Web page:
He continued, "Look, all I'm sayin' is that she's probably worried about how we'll react to her. Just stay calm. Let her know she can be safe with us."

Us. The corner of Tommy's mouth twitched up. He knew he couldn't be a part of his sister's life, without her also being part of his. His bandmates were included in that. They were a package deal.

Then, Bob chimed in: "So, what was her name again?"

"Theresa. Theresa Elizabeth Korso."

"What does she look like?"

"My aunt said she's 'round 5'8, fair skin, light green eyes, and with dark hair like mine."

"Well, that narrows things down."

Tommy shot him a look.

To that, he responded, "Seriously. There's got to be at least three other girls in this room, matching that description. How are you going to know which one is her?"

"I'll know. A photo came with the letta'. I've been keepin' it in my wallet."

Crewe walked over and asked if he could see the picture. The girl in it, and the rottweiler she was hugging, stared directly at the camera. The dog's "smile" seemed to match hers. He didn't know it, but the object of his curiosity was just outside the hotel's front door. A teenager placed her shaking hand on the handle. Theresa wondered if her brother would like her. She hoped he'd be impressed with her life and her ambitions. An urge to roll her eyes suddenly went through her. Her accomplishments were nothing against his. How does one compete with being the guitarist for the latest hit rock band? She'd seen his group on American Bandstand recently, which only served to make her more nervous about this meeting. She'd been sick with a cold at the time, and the bouncy nature of "Sherry" lifted her spirits. She remembered the proud tears, prickling at the corners of her eyes. She felt them now, too, but she quickly wiped them away. It wouldn't do for Tommy to see her like this. With a final silent prayer, she walked into the hotel.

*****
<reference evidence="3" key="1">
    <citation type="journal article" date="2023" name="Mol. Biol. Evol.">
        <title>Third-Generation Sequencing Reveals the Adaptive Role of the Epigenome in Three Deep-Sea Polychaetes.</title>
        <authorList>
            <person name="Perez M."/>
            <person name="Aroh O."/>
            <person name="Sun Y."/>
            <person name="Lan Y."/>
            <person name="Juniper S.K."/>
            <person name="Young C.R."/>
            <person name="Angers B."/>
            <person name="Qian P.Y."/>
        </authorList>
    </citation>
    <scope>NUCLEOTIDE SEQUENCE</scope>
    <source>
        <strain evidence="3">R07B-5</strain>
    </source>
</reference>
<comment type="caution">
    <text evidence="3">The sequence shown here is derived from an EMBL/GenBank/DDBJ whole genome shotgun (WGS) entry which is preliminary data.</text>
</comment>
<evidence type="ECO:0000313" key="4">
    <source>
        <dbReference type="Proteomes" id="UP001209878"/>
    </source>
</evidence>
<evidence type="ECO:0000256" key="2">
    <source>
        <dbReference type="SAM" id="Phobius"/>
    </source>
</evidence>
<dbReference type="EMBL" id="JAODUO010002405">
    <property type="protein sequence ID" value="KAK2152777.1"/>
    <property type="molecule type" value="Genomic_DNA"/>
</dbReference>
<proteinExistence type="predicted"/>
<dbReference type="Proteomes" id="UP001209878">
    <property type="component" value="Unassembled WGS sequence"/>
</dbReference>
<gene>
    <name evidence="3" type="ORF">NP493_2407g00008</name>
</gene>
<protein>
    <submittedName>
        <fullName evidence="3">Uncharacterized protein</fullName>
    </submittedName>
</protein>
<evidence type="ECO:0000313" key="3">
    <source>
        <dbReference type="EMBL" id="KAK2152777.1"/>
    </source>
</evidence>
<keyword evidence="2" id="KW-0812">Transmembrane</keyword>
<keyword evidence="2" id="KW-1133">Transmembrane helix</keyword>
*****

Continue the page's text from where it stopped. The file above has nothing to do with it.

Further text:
Crewe heard a soft ding, which signaled that a new patron had just walked in. Looking over his shoulder, he spotted the very person they'd all been most excited to meet. She looked as sweet and all-American as apple pie in her yellow t-shirt, dark jeans, and sneakers. There was very little makeup, from what he could tell. Her hair was down, but pinned back, and a yin-yang pendant hung around her neck.

He lightly tapped Tommy's shoulder to get his attention and whispered, "Hey...look."

The guitarist did just that, turning completely around. He was surprised at the knot he felt in his stomach. He hadn't been responsible for another person in years, not since he and his brother were kids. How was he going to handle it this time?

From behind him, Bob asked, "Is it her?"

Slightly breathless, he replied, "'s her."

She offered a small, tentative smile at him, as she began walking forward. This was it. The twelve feet between them seemed to stretch on forever. She was positive he could hear the pounding of her heart. The man he stood beside wore a sky-blue polo shirt, khaki dress pants, and dark brown shoes. When she finally reached them, she was almost too nervous to meet their eyes directly.

Clearing his throat, Tommy said, "It's nice to finally meet ya, sweetheart."

"Yeah., too. I've been looking forward to this for a while."

Deciding to take the safe route, she stuck out her left hand. She was surprised, however, when he pushed it down and shook his head.

"Unh-unh. Dis ain't no business deal. Come here."

He pulled her into a hug. She froze for less than half a second, before wrapping her arms around him. She was too distracted to look over his shoulder and see the rest of the guys. The smell of his cologne was nearly overpowering, but she didn't mind. She hoped he wouldn't care, that her silent tears were soaking into his leather jacket. He seemed to sense what she was feeling.